Ballot Requirements Another Way the Party Decides

Getting on the ballot in all states is a challenge for presidential candidates who lack party support.

Regular readers of the Atlantic Sentinel will know that we subscribe to the theory that “the party decides”: It are the professional party actors, rather than American voters, who really elect their party’s presidential candidates.

Politico today reports on one aspect of this: the challenge of getting a candidate on the ballot in all fifty states.

The business of getting a candidate’s name on the ballot is a costly and complex endeavor, a major drain of money and manpower that threatens to weed out the most underfunded campaigns and strain the others in what remains a historically unwieldy Republican field. Some states require thousands of signatures to qualify; others charge tens of thousands of dollars.

Some low-tier candidates complain that the requirements — which have actually been relaxed from four years ago — are designed to make life harder for them.

They are.

Rigged game

Carly Fiorina, a former businesswoman, accused “party bosses” this week of trying to “rig the game — to protect the establishment candidates and then try to keep everyone else out.”

That’s not quite true. There is no “establishment” candidate to protect yet. But she’s right that the game is rigged.

The political scientists Marty Cohen, David Karol, Hans Noel and John Zaller argued in 2008 that it is “the” party — broadly defined as a coalition of donors, elected officials, party insiders and affiliated interest and lobby groups — that decides the nominating contest.

FiveThirtyEight‘s Nate Silver has argued that the party has a lot of ways in which it can influence the selection process: It appoints superdelegates, schedules debates and has hundreds of millions of dollars to spent on advertising.

His website keeps track of the endorsements candidates have received, because they are usually a good indicator of which way the party is leaning.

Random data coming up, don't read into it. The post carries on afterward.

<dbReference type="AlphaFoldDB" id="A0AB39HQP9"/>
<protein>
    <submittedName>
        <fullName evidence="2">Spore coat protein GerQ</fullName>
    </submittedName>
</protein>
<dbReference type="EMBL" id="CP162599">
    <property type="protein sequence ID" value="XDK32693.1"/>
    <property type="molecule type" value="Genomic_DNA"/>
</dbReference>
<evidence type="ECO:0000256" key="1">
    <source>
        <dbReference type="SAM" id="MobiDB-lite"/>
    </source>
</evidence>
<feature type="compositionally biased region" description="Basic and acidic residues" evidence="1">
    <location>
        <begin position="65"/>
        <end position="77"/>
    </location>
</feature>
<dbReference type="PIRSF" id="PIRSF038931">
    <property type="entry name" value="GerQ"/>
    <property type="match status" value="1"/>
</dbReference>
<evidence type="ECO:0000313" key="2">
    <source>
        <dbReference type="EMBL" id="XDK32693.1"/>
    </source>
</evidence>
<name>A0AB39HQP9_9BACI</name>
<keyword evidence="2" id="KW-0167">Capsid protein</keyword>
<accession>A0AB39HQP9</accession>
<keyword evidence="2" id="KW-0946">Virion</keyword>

This reveals that former secretary of state Hillary Clinton has the Democratic nomination all but locked up. No presidential candidate in living memory has had such strong institutional support as she does this time around. On top of the hundreds of elected officials who have publicly backed her, Clinton also has the support of most of the country’s largest trade unions: important Democratic Party allies.

Republicans yet to make up their minds

On the Republican side, the picture looks very different.

Jeb Bush, the former Florida governor and brother of the last Republican president, is ahead, but only just. Based on the paltry number of endorsements he has received so far, it is hard to argue that Bush is the “establishment” favorite already. If anything, they show that the Republican establishment hasn’t made up its mind yet.

Jonathan Bernstein has suggested at Bloomberg View that party actors may wait until after the early voting voting contests in Iowa and New Hampshire in February have provided new evidence about who is electable before rallying around a single candidate.

The contest to win the establishment’s blessing seems down to Bush and fellow Floridian Marco Rubio. Both would stand a fair change against Clinton in the 2016 election.

Bush, Rubio as well as Texas senator Ted Cruz have the organization and resources to get their names on the ballot nationwide.

It is more of a challenge for New Jersey’s Chris Christie, Ohio’s John Kasich and Kentucky’s Rand Paul.

Third-tier candidates like Fiorina will likely fail to qualify for every caucus and primary.

Fiorina is dismayed. “Every conservative candidate deserves to be on the ballot,” she says.

But that’s not how Republican Party actors see it. They’re not in this to organize a “fair” fight. They are in this to win the 2016 election and someone like Fiorina, they believe, wouldn’t.